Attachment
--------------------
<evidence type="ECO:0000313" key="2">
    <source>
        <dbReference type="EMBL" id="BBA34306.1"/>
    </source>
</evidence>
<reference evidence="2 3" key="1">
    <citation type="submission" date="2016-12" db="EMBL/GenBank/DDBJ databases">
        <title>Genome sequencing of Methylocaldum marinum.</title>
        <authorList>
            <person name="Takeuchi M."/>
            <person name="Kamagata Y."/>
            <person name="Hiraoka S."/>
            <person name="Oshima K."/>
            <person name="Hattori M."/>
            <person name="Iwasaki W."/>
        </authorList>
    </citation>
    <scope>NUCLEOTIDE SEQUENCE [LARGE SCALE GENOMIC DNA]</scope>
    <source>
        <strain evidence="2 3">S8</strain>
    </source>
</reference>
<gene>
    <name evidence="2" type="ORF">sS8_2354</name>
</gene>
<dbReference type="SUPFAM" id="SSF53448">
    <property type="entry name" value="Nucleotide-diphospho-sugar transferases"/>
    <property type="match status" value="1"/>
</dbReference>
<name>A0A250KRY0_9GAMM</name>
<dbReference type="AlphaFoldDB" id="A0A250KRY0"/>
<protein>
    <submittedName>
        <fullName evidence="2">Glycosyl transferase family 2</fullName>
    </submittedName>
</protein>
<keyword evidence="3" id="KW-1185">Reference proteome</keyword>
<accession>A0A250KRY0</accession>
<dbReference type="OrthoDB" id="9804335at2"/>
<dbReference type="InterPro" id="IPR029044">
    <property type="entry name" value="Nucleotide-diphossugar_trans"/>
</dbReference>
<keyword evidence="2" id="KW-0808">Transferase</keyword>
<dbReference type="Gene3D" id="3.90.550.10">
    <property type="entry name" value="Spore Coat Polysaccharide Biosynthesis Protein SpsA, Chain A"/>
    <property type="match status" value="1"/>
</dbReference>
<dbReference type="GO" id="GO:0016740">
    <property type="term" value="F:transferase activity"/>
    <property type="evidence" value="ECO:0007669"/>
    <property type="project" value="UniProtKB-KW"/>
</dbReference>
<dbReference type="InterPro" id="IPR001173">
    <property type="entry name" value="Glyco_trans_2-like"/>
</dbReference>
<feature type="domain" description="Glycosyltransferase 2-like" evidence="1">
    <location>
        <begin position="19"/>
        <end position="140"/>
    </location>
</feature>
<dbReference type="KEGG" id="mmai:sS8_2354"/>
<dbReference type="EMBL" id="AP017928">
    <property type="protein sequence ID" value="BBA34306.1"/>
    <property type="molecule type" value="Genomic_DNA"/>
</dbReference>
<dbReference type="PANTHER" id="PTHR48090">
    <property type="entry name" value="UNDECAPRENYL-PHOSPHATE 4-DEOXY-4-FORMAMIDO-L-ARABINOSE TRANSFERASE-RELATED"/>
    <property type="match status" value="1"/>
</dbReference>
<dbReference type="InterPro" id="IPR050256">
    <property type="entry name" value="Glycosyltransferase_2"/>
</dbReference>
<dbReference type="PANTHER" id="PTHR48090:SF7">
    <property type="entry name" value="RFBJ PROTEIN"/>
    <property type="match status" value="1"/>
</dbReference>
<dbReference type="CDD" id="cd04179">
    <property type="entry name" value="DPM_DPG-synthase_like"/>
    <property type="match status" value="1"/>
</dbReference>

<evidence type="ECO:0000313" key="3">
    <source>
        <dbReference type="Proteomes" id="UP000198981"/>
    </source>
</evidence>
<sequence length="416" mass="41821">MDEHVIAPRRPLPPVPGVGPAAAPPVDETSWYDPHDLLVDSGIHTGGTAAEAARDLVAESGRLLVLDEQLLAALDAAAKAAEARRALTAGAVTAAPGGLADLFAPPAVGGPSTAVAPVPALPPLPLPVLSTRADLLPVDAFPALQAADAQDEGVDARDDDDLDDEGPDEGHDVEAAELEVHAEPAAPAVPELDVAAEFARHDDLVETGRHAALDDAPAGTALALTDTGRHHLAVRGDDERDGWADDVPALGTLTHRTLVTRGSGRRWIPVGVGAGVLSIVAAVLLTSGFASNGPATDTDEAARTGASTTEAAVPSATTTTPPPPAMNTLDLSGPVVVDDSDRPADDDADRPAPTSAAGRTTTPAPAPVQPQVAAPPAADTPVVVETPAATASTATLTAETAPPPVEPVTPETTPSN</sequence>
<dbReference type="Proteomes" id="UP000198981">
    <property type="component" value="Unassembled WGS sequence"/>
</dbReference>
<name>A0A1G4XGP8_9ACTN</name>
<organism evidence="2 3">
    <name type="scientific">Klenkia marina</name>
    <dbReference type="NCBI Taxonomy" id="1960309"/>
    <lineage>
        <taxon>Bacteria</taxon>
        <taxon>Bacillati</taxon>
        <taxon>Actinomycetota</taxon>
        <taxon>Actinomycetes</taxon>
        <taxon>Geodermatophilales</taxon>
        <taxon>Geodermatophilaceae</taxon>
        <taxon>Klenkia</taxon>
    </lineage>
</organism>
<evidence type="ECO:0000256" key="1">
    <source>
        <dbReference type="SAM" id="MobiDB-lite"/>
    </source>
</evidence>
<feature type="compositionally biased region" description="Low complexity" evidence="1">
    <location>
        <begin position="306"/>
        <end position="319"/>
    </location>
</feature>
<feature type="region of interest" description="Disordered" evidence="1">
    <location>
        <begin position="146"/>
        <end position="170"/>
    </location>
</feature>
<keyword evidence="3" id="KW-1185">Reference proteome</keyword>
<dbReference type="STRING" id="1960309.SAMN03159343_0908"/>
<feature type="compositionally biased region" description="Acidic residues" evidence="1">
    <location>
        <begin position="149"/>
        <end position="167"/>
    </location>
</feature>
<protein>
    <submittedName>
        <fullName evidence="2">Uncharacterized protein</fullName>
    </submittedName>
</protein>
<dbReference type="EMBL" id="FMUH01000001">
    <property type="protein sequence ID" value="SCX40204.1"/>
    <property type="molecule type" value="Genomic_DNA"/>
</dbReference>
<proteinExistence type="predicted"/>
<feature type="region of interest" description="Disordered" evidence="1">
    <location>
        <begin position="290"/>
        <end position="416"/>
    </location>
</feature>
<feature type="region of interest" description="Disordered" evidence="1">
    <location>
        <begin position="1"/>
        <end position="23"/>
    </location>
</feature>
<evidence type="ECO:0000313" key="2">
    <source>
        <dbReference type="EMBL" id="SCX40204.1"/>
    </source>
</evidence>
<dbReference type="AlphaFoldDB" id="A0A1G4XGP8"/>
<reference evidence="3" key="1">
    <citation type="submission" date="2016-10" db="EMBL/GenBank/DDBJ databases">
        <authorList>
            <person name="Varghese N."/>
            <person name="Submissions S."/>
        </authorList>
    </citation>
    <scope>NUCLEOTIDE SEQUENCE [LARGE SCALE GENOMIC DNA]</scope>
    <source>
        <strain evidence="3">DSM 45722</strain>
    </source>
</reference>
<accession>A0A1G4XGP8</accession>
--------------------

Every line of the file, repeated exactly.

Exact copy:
<evidence type="ECO:0000313" key="2">
    <source>
        <dbReference type="EMBL" id="BBA34306.1"/>
    </source>
</evidence>
<reference evidence="2 3" key="1">
    <citation type="submission" date="2016-12" db="EMBL/GenBank/DDBJ databases">
        <title>Genome sequencing of Methylocaldum marinum.</title>
        <authorList>
            <person name="Takeuchi M."/>
            <person name="Kamagata Y."/>
            <person name="Hiraoka S."/>
            <person name="Oshima K."/>
            <person name="Hattori M."/>
            <person name="Iwasaki W."/>
        </authorList>
    </citation>
    <scope>NUCLEOTIDE SEQUENCE [LARGE SCALE GENOMIC DNA]</scope>
    <source>
        <strain evidence="2 3">S8</strain>
    </source>
</reference>
<gene>
    <name evidence="2" type="ORF">sS8_2354</name>
</gene>
<dbReference type="SUPFAM" id="SSF53448">
    <property type="entry name" value="Nucleotide-diphospho-sugar transferases"/>
    <property type="match status" value="1"/>
</dbReference>
<name>A0A250KRY0_9GAMM</name>
<dbReference type="AlphaFoldDB" id="A0A250KRY0"/>
<protein>
    <submittedName>
        <fullName evidence="2">Glycosyl transferase family 2</fullName>
    </submittedName>
</protein>
<keyword evidence="3" id="KW-1185">Reference proteome</keyword>
<accession>A0A250KRY0</accession>
<dbReference type="OrthoDB" id="9804335at2"/>
<dbReference type="InterPro" id="IPR029044">
    <property type="entry name" value="Nucleotide-diphossugar_trans"/>
</dbReference>
<keyword evidence="2" id="KW-0808">Transferase</keyword>
<dbReference type="Gene3D" id="3.90.550.10">
    <property type="entry name" value="Spore Coat Polysaccharide Biosynthesis Protein SpsA, Chain A"/>
    <property type="match status" value="1"/>
</dbReference>
<dbReference type="GO" id="GO:0016740">
    <property type="term" value="F:transferase activity"/>
    <property type="evidence" value="ECO:0007669"/>
    <property type="project" value="UniProtKB-KW"/>
</dbReference>
<dbReference type="InterPro" id="IPR001173">
    <property type="entry name" value="Glyco_trans_2-like"/>
</dbReference>
<feature type="domain" description="Glycosyltransferase 2-like" evidence="1">
    <location>
        <begin position="19"/>
        <end position="140"/>
    </location>
</feature>
<dbReference type="KEGG" id="mmai:sS8_2354"/>
<dbReference type="EMBL" id="AP017928">
    <property type="protein sequence ID" value="BBA34306.1"/>
    <property type="molecule type" value="Genomic_DNA"/>
</dbReference>
<dbReference type="PANTHER" id="PTHR48090">
    <property type="entry name" value="UNDECAPRENYL-PHOSPHATE 4-DEOXY-4-FORMAMIDO-L-ARABINOSE TRANSFERASE-RELATED"/>
    <property type="match status" value="1"/>
</dbReference>
<dbReference type="InterPro" id="IPR050256">
    <property type="entry name" value="Glycosyltransferase_2"/>
</dbReference>
<dbReference type="PANTHER" id="PTHR48090:SF7">
    <property type="entry name" value="RFBJ PROTEIN"/>
    <property type="match status" value="1"/>
</dbReference>
<dbReference type="CDD" id="cd04179">
    <property type="entry name" value="DPM_DPG-synthase_like"/>
    <property type="match status" value="1"/>
</dbReference>

<evidence type="ECO:0000313" key="3">
    <source>
        <dbReference type="Proteomes" id="UP000198981"/>
    </source>
</evidence>
<sequence length="416" mass="41821">MDEHVIAPRRPLPPVPGVGPAAAPPVDETSWYDPHDLLVDSGIHTGGTAAEAARDLVAESGRLLVLDEQLLAALDAAAKAAEARRALTAGAVTAAPGGLADLFAPPAVGGPSTAVAPVPALPPLPLPVLSTRADLLPVDAFPALQAADAQDEGVDARDDDDLDDEGPDEGHDVEAAELEVHAEPAAPAVPELDVAAEFARHDDLVETGRHAALDDAPAGTALALTDTGRHHLAVRGDDERDGWADDVPALGTLTHRTLVTRGSGRRWIPVGVGAGVLSIVAAVLLTSGFASNGPATDTDEAARTGASTTEAAVPSATTTTPPPPAMNTLDLSGPVVVDDSDRPADDDADRPAPTSAAGRTTTPAPAPVQPQVAAPPAADTPVVVETPAATASTATLTAETAPPPVEPVTPETTPSN</sequence>
<dbReference type="Proteomes" id="UP000198981">
    <property type="component" value="Unassembled WGS sequence"/>
</dbReference>
<name>A0A1G4XGP8_9ACTN</name>
<organism evidence="2 3">
    <name type="scientific">Klenkia marina</name>
    <dbReference type="NCBI Taxonomy" id="1960309"/>
    <lineage>
        <taxon>Bacteria</taxon>
        <taxon>Bacillati</taxon>
        <taxon>Actinomycetota</taxon>
        <taxon>Actinomycetes</taxon>
        <taxon>Geodermatophilales</taxon>
        <taxon>Geodermatophilaceae</taxon>
        <taxon>Klenkia</taxon>
    </lineage>
</organism>
<evidence type="ECO:0000256" key="1">
    <source>
        <dbReference type="SAM" id="MobiDB-lite"/>
    </source>
</evidence>
<feature type="compositionally biased region" description="Low complexity" evidence="1">
    <location>
        <begin position="306"/>
        <end position="319"/>
    </location>
</feature>
<feature type="region of interest" description="Disordered" evidence="1">
    <location>
        <begin position="146"/>
        <end position="170"/>
    </location>
</feature>
<keyword evidence="3" id="KW-1185">Reference proteome</keyword>
<dbReference type="STRING" id="1960309.SAMN03159343_0908"/>
<feature type="compositionally biased region" description="Acidic residues" evidence="1">
    <location>
        <begin position="149"/>
        <end position="167"/>
    </location>
</feature>
<protein>
    <submittedName>
        <fullName evidence="2">Uncharacterized protein</fullName>
    </submittedName>
</protein>
<dbReference type="EMBL" id="FMUH01000001">
    <property type="protein sequence ID" value="SCX40204.1"/>
    <property type="molecule type" value="Genomic_DNA"/>
</dbReference>
<proteinExistence type="predicted"/>
<feature type="region of interest" description="Disordered" evidence="1">
    <location>
        <begin position="290"/>
        <end position="416"/>
    </location>
</feature>
<feature type="region of interest" description="Disordered" evidence="1">
    <location>
        <begin position="1"/>
        <end position="23"/>
    </location>
</feature>
<evidence type="ECO:0000313" key="2">
    <source>
        <dbReference type="EMBL" id="SCX40204.1"/>
    </source>
</evidence>
<dbReference type="AlphaFoldDB" id="A0A1G4XGP8"/>
<reference evidence="3" key="1">
    <citation type="submission" date="2016-10" db="EMBL/GenBank/DDBJ databases">
        <authorList>
            <person name="Varghese N."/>
            <person name="Submissions S."/>
        </authorList>
    </citation>
    <scope>NUCLEOTIDE SEQUENCE [LARGE SCALE GENOMIC DNA]</scope>
    <source>
        <strain evidence="3">DSM 45722</strain>
    </source>
</reference>
<accession>A0A1G4XGP8</accession>